Recycle Utah is adapting: Overnight recycling hours and an Earth Day celebration with social distance | ParkRecord.com
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Recycle Utah is adapting: Overnight recycling hours and an Earth Day celebration with social distance


At a glance

Recycle Utah has flipped its opening hours to maximize social distancing practices for employees. The center is open to receive recyclables overnight from 5:30 p.m. to 8 a.m.

Earth Day turns 50 on Wednesday, and Recycle Utah is having a party.

The annual fundraiser might be subdued compared to previous years because of the COVID-19 pandemic, but even if there won’t be live music and drinks at the Wasatch Brew Pub, there will be a wildflower seed giveaway in front of the center, and the silent auction is already going strong.

The center remains operational and open for business, said executive director Carolyn Wawra, but the hours have effectively flipped.

Recycle Utah is closed to the public during ordinary business hours so the staff can continue its work while maintaining social distance. Recyclers can still drop off materials overnight from 5:30 p.m. to 8 a.m.

Wawra said the busiest time is right when the center opens at 5:30 p.m. and advised people to wait until near twilight or to head in early in the morning. Recyclers are still asked to sort their own recyclables, which Wawra said they have been doing, the piles often growing huge overnight.

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The Earth Day celebration will present an opportunity for recyclers to get rid of some hard-to-recycle items they might stumble upon during spring cleaning, like plastic bags, shoes or glasses.

The celebration is planned from 10 a.m. to 2 p.m. Wednesday, April 22. If the weather’s nice enough, organizers say, they’ll sit out front and wave to recyclers who stop by and chat with the regulars they haven’t seen in recent weeks. They’ll also be giving out free wildflower seed packets provided by Park City Lodging.

Organizers said the rest of the center will remain closed during the celebration and that only soft plastics like bags from the grocery store and hard-to-recycle materials like ink cartridges will be accepted during that time. More information can be found at recycleutah.org.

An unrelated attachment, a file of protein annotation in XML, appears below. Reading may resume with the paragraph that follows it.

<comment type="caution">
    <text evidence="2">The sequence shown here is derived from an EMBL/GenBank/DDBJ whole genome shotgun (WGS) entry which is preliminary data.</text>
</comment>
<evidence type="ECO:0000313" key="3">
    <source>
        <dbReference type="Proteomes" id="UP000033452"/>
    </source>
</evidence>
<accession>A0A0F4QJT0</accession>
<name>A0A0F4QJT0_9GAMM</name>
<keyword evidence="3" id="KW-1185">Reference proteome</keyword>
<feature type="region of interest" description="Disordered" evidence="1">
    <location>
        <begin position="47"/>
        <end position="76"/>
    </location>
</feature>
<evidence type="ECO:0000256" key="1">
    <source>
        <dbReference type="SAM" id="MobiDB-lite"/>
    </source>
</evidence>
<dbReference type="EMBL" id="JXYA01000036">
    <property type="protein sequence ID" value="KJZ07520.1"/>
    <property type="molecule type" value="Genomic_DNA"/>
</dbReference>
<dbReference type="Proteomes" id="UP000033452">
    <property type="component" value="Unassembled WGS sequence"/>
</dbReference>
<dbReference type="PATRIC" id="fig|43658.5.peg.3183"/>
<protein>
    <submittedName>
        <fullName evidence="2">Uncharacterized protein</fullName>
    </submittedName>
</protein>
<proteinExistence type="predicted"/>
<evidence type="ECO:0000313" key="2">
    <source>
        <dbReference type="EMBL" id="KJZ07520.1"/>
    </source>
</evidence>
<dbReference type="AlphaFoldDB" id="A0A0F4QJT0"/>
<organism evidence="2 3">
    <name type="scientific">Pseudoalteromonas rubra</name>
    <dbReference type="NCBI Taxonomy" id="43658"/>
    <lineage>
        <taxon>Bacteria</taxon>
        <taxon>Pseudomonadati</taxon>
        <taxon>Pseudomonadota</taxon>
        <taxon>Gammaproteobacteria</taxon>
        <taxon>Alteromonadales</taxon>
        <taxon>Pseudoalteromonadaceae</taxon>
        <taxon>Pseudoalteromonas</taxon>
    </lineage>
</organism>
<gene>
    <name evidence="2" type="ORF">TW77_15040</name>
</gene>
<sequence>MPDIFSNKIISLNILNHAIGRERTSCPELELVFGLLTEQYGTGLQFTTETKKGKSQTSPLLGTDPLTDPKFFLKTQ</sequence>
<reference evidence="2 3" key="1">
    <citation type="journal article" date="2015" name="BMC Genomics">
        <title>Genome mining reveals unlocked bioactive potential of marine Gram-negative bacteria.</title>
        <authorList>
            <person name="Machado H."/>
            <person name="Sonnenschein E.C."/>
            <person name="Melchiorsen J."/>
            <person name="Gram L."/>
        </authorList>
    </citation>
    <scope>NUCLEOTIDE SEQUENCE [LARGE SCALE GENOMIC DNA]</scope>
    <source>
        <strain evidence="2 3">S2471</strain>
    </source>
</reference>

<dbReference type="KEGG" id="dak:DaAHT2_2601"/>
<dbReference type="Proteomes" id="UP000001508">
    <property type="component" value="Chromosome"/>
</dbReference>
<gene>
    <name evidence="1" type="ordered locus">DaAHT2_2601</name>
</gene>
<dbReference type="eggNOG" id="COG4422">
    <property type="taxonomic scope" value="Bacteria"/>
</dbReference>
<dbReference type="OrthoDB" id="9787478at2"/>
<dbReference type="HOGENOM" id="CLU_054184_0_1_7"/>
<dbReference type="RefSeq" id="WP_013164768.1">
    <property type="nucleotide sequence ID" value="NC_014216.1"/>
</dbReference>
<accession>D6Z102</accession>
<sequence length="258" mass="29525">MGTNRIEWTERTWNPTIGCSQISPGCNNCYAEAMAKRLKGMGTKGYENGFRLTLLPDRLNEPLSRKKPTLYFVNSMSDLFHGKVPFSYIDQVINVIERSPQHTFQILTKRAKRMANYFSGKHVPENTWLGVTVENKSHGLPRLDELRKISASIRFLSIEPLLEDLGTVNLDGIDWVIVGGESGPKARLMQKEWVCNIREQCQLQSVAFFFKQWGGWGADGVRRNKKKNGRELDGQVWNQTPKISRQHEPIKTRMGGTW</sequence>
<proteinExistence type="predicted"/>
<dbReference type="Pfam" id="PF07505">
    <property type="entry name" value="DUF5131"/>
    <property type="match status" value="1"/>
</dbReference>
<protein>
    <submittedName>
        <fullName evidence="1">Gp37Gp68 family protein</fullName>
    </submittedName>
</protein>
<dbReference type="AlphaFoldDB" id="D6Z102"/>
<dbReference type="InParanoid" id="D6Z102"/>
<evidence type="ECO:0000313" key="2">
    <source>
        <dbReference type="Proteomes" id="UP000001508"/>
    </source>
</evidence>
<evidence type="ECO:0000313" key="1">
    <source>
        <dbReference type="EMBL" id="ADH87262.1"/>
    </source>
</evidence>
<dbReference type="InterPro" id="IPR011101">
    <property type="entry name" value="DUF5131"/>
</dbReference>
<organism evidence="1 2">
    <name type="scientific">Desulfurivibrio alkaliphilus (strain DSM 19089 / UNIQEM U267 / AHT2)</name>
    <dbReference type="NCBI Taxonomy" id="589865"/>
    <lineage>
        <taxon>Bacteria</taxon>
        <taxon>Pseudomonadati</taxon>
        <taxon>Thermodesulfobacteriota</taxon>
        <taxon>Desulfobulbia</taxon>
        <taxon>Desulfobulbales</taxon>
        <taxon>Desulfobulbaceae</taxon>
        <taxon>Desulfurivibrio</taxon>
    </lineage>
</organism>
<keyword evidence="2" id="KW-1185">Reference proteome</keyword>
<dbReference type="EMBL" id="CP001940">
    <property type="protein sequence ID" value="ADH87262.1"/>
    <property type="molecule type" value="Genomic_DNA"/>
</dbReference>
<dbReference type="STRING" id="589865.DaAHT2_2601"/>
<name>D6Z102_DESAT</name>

Recycle Utah has also been promoting an effort to pick up the litter that has accumulated over the winter, said Eric Moldenhauer, Recycle Utah’s communications and development director, advising people to go outside, get fresh air and clean up their neighborhoods.

Normally, Recycle Utah hosts an annual Earth Day fundraiser at the Wasatch Brew Pub. That’s not possible this year, but many businesses have still chipped in to support the recycling center by offering items for its silent auction, which is available on the nonprofit’s website and will run through April 30.

Items include gift certificates to local restaurants like the Road Island Diner, Sammy’s Bistro and the Mirror Lake Diner; gear from Scott and Storm Cycles; and a night at the Stein Eriksen Lodge. Wasatch Brew Pub is kicking in a $10 gift certificate to go along with every auction item.

Wawra said Recycle Utah has stayed busy through the pandemic, and that demand continues to grow year-over-year. The center processed 200,000 pounds more in 2019 than it did in 2018, she said.

Despite sitting on just four-tenths of an acre, Moldenhauer said the center regularly sees 400 cars per day.

The center has been told it will be forced to move as Park City’s planned arts and culture district takes shape. There is a road planned to run directly through the center’s current site and housing planned just west of it. Timing for the move is uncertain, but Wawra said they’d like to find a way to at least double in size and are looking to find a 2- to 4-acre location to call home.

Moldenhauer said the pandemic has affected the community that has sprung up around Recycle Utah.

“Recycle Utah is … more than just a recycling facility — it’s a community center,” he said.


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